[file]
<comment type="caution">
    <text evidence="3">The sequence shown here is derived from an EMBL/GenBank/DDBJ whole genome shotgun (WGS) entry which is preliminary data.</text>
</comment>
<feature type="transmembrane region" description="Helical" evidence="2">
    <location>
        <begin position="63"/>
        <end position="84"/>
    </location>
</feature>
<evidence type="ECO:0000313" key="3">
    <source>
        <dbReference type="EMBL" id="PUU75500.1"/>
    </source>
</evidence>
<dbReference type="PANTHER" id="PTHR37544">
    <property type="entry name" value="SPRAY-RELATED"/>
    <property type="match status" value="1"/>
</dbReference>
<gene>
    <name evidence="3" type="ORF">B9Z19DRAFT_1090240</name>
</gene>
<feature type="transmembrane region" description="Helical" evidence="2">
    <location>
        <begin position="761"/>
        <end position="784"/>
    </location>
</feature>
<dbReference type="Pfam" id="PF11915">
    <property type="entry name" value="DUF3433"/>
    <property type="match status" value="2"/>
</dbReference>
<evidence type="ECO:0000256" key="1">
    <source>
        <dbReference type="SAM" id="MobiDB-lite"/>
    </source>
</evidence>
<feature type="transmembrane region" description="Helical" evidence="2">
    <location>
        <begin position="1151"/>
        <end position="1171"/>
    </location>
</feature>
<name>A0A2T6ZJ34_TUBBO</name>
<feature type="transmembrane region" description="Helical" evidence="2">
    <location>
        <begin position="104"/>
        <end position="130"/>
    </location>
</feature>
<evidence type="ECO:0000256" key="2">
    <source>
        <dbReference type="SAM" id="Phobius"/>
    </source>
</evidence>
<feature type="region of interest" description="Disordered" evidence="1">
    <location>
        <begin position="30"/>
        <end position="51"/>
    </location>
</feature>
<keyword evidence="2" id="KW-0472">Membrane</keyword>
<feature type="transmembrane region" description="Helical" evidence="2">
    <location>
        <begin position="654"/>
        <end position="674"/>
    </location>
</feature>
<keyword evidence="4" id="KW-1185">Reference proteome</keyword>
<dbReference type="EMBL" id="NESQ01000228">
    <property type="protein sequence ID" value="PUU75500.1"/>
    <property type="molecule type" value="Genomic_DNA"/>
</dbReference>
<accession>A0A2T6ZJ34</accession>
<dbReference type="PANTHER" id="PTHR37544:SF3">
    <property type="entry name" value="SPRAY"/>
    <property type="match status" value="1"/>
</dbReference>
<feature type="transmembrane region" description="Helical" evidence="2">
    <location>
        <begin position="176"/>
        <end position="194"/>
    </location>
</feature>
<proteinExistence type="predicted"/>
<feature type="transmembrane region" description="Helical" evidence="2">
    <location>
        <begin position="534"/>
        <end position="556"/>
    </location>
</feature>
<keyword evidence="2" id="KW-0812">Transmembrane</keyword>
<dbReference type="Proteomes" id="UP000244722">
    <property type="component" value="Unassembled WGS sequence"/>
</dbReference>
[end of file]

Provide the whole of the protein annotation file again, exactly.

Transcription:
<comment type="caution">
    <text evidence="3">The sequence shown here is derived from an EMBL/GenBank/DDBJ whole genome shotgun (WGS) entry which is preliminary data.</text>
</comment>
<feature type="transmembrane region" description="Helical" evidence="2">
    <location>
        <begin position="63"/>
        <end position="84"/>
    </location>
</feature>
<evidence type="ECO:0000313" key="3">
    <source>
        <dbReference type="EMBL" id="PUU75500.1"/>
    </source>
</evidence>
<dbReference type="PANTHER" id="PTHR37544">
    <property type="entry name" value="SPRAY-RELATED"/>
    <property type="match status" value="1"/>
</dbReference>
<gene>
    <name evidence="3" type="ORF">B9Z19DRAFT_1090240</name>
</gene>
<feature type="transmembrane region" description="Helical" evidence="2">
    <location>
        <begin position="761"/>
        <end position="784"/>
    </location>
</feature>
<dbReference type="Pfam" id="PF11915">
    <property type="entry name" value="DUF3433"/>
    <property type="match status" value="2"/>
</dbReference>
<evidence type="ECO:0000256" key="1">
    <source>
        <dbReference type="SAM" id="MobiDB-lite"/>
    </source>
</evidence>
<feature type="transmembrane region" description="Helical" evidence="2">
    <location>
        <begin position="1151"/>
        <end position="1171"/>
    </location>
</feature>
<name>A0A2T6ZJ34_TUBBO</name>
<feature type="transmembrane region" description="Helical" evidence="2">
    <location>
        <begin position="104"/>
        <end position="130"/>
    </location>
</feature>
<evidence type="ECO:0000256" key="2">
    <source>
        <dbReference type="SAM" id="Phobius"/>
    </source>
</evidence>
<feature type="region of interest" description="Disordered" evidence="1">
    <location>
        <begin position="30"/>
        <end position="51"/>
    </location>
</feature>
<keyword evidence="2" id="KW-0472">Membrane</keyword>
<feature type="transmembrane region" description="Helical" evidence="2">
    <location>
        <begin position="654"/>
        <end position="674"/>
    </location>
</feature>
<keyword evidence="4" id="KW-1185">Reference proteome</keyword>
<dbReference type="EMBL" id="NESQ01000228">
    <property type="protein sequence ID" value="PUU75500.1"/>
    <property type="molecule type" value="Genomic_DNA"/>
</dbReference>
<accession>A0A2T6ZJ34</accession>
<dbReference type="PANTHER" id="PTHR37544:SF3">
    <property type="entry name" value="SPRAY"/>
    <property type="match status" value="1"/>
</dbReference>
<feature type="transmembrane region" description="Helical" evidence="2">
    <location>
        <begin position="176"/>
        <end position="194"/>
    </location>
</feature>
<proteinExistence type="predicted"/>
<feature type="transmembrane region" description="Helical" evidence="2">
    <location>
        <begin position="534"/>
        <end position="556"/>
    </location>
</feature>
<keyword evidence="2" id="KW-0812">Transmembrane</keyword>
<dbReference type="Proteomes" id="UP000244722">
    <property type="component" value="Unassembled WGS sequence"/>
</dbReference>